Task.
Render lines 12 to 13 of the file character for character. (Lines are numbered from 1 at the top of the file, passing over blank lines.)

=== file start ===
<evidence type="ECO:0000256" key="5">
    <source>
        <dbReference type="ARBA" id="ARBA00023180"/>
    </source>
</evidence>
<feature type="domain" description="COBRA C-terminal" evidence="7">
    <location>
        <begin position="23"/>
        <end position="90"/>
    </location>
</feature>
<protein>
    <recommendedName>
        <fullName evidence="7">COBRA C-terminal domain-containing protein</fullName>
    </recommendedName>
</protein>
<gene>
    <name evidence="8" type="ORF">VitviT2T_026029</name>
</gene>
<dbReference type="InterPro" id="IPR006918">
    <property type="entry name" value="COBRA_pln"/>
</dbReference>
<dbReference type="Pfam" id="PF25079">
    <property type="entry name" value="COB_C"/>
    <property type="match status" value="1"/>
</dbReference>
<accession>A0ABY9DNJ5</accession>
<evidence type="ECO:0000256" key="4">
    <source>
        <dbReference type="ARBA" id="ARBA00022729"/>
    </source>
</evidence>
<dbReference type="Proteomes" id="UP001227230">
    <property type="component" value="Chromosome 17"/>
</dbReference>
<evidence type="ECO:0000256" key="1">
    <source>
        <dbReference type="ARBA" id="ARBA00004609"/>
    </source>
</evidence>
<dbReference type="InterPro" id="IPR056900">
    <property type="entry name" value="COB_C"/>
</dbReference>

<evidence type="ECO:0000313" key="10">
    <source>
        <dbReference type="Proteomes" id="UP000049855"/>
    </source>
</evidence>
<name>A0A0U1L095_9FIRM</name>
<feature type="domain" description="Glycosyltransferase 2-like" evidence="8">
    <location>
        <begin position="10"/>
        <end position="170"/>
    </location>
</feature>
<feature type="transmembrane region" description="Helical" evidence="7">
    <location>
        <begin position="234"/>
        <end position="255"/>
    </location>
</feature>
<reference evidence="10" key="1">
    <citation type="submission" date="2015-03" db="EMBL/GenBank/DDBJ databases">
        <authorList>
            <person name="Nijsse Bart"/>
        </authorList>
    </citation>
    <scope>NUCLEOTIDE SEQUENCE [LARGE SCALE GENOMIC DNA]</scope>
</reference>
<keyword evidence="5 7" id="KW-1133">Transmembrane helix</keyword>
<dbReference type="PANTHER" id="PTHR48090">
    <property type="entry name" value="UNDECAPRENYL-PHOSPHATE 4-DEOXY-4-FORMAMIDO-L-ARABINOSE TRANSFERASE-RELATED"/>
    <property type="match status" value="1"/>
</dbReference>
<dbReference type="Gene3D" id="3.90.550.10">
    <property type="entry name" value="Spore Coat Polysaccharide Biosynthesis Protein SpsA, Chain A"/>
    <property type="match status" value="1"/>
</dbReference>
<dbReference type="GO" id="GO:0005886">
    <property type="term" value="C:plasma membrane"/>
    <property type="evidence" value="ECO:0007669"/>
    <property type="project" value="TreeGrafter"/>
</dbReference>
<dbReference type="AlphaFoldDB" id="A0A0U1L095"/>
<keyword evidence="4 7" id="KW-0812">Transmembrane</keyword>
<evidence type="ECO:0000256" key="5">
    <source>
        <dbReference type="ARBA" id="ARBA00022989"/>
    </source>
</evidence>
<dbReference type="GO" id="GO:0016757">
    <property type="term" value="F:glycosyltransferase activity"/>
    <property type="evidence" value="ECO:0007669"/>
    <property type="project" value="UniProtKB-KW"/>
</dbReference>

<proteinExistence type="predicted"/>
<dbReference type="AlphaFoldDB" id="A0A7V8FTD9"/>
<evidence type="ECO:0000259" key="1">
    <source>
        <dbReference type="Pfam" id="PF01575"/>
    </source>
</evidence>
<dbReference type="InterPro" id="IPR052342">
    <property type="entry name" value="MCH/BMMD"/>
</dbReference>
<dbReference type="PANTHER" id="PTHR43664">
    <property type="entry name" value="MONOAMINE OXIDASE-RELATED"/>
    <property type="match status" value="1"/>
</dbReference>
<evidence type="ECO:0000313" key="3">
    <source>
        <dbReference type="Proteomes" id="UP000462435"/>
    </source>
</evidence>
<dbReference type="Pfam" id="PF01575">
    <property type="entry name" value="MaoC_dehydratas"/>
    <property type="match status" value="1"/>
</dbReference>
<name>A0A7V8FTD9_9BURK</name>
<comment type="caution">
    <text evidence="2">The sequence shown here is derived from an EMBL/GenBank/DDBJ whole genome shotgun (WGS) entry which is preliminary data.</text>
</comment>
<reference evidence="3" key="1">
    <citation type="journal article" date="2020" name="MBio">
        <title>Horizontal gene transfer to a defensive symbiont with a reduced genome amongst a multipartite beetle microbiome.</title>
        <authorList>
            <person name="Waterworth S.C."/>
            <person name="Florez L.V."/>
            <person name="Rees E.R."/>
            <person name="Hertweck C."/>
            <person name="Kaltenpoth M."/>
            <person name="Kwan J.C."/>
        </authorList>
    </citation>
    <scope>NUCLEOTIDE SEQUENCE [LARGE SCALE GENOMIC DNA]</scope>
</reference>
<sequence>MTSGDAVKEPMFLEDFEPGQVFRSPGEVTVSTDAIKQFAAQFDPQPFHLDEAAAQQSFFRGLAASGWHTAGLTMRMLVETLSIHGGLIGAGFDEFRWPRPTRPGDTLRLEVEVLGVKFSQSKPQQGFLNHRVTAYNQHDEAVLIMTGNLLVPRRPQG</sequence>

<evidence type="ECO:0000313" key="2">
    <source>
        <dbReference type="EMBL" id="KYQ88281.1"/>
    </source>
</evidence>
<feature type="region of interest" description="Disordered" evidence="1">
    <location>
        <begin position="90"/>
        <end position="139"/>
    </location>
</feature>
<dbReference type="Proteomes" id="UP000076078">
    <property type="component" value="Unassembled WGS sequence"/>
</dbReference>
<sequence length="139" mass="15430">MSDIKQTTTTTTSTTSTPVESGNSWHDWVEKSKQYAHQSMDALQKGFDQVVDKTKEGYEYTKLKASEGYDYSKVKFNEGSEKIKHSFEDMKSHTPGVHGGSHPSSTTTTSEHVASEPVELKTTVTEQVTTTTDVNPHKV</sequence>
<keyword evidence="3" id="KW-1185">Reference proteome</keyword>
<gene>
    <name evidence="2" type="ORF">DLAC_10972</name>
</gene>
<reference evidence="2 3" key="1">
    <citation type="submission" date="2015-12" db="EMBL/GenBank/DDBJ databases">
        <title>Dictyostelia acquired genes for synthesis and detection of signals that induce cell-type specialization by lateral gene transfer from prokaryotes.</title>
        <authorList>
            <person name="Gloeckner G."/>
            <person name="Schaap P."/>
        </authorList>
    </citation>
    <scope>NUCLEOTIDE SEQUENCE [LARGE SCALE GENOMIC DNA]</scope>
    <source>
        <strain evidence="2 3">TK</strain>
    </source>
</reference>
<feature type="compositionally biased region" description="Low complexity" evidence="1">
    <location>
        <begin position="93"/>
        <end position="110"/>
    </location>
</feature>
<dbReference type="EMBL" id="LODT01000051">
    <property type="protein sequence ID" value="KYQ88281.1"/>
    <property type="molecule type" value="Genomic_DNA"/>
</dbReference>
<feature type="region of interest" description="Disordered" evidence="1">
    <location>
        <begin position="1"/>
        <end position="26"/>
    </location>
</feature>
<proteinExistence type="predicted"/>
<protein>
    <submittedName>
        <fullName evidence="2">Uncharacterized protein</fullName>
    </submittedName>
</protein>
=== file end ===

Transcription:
<protein>
    <recommendedName>